What an amazing sight this must have been.
A 48-foot hull of an extremely well-preserved 18th-century vessel dubbed by historians the ‘Holy Grail Of Shipwrecks’ has washed ashore in Florida, bearing copper tracks and various Roman numeral etchings still intact, leaving residents of Ponte Vedra Beach surprised.
The remains of the shipwreck were found by Julie Turner and her son Patrick after a walk on the beach.
Little did they know that what they had just seen wash ashore was the shipwreck of a centuries-old Vessel, whose remains are dubbed the ‘holy grail’ of shipwrecks.
Not much time passed by until maritime experts and historians flooded the beach, snapping pictures and trying to find out as much as possible about the shipwreck.
As noted by maritime experts, its very likely that the wreck may have laid under sand for decades, and it only washed ashore recently due to storm activity.
The owner of a Spanish antique store, Marc Anthony, who happens to be a self-proclaimed treasure hunter told Action News Jax that the shipwreck most likely dates back to the eighteenth century.
In an interview with CBS47, he said “to actually see this survive and come ashore. This is very, very rare. This is the holy grail of shipwrecks.”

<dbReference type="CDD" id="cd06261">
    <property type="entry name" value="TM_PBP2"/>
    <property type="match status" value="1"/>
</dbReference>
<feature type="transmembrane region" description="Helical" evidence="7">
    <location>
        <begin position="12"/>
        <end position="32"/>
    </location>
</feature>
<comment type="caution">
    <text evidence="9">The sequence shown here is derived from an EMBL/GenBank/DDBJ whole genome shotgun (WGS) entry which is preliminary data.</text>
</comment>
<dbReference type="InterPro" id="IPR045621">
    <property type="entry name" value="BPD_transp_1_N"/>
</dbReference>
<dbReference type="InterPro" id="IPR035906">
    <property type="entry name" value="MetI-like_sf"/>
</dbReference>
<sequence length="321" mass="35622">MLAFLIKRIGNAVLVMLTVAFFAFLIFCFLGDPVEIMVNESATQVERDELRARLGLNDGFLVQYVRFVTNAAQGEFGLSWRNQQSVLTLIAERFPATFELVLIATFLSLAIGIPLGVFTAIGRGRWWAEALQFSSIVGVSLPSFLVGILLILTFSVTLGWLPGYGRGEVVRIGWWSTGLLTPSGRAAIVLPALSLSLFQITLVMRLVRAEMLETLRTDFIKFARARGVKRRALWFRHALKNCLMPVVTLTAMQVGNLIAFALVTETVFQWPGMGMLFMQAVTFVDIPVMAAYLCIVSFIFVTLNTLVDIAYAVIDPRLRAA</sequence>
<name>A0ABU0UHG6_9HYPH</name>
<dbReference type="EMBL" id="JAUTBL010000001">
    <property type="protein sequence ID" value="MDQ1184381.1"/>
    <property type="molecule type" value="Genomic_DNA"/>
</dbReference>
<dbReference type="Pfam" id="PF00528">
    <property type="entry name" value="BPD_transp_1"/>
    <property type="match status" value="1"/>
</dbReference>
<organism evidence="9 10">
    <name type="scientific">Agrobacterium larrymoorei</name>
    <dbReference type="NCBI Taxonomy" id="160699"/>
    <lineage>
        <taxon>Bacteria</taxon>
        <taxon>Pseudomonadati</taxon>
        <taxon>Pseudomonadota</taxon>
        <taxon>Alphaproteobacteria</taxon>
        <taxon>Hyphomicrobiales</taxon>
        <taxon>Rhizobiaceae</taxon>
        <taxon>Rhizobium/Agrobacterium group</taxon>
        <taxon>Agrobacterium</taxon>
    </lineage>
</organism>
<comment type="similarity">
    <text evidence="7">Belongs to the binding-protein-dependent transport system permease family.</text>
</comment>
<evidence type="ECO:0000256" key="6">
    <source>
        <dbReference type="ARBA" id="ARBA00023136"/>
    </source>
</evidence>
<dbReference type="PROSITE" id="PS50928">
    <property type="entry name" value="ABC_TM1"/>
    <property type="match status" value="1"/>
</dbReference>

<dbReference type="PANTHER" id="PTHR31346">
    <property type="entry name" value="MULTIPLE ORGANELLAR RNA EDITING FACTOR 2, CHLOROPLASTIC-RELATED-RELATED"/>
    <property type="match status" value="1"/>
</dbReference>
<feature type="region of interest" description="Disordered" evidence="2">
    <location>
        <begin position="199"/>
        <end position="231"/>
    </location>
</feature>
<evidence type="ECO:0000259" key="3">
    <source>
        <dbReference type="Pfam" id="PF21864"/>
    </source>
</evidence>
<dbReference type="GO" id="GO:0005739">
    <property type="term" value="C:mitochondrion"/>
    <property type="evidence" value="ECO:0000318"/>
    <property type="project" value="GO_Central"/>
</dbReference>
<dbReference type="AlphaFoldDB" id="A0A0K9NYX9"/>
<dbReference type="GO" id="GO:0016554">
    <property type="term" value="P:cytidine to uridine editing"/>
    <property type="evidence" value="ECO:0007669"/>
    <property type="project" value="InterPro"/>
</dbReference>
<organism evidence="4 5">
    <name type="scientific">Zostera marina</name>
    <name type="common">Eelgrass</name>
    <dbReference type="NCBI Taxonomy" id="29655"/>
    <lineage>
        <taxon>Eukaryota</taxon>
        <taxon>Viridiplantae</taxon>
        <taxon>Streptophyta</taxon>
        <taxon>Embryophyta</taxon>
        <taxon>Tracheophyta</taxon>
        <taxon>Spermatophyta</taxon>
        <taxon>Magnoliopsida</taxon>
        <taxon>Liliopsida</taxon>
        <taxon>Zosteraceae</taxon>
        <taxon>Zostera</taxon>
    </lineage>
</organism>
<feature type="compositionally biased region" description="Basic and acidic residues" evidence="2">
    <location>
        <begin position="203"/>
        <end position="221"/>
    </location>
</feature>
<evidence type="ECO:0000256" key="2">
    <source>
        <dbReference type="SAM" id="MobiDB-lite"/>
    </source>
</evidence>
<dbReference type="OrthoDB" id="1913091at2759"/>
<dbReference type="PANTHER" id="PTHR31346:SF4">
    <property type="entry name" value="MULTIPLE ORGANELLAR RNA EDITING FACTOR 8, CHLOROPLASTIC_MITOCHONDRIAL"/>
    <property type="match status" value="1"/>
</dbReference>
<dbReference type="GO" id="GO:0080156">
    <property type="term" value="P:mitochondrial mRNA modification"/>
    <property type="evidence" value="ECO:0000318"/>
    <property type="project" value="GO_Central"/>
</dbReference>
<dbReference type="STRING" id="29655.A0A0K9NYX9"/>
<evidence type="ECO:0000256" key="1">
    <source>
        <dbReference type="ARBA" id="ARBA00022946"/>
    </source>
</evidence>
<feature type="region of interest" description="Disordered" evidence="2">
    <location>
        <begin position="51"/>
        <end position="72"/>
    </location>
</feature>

A closer look at the shipwreck revealed copper-covered tack heads, which, according to experts, is evidence that the entire vessel was once sheathed in copper. In addition to the copper-covered tack heads, wooden pegs and nails were visible on the aged wooden beams as well.
More importantly, it is revealed that the shipwreck also features Roman numerals carved onto the ribs of the ship which were surprisingly well preserved.
Mrs. Turner, who found the shipwreck with her son said that she immediately knew, they had encountered an ancient relic.
“We walked and checked it out and immediately knew it was a historical piece of artifact,” she said. “When I looked out the window, it was immediately a ship,” her son Patrick added.
It’s an amazing discovery of incalculable historic value. In addition to the shipwreck parts of the wreckage washed ashore not far from where the shipwreck was found.
“Taking lots of notes, doing drawings, mapping it out. There are so many details that go into trying to assess the date, where it came from,” Tonya Creamer of St. Augustine Lighthouse and Maritime Museum said.
Now, everything is in the hands of the state to decide what will happen with the shipwreck.
“This is state land, state beach area, so we just share our knowledge and our information, what we’re documenting right now, with officials and its up to them what to do next,” said Tonya Creamer.
Source: Action News Jax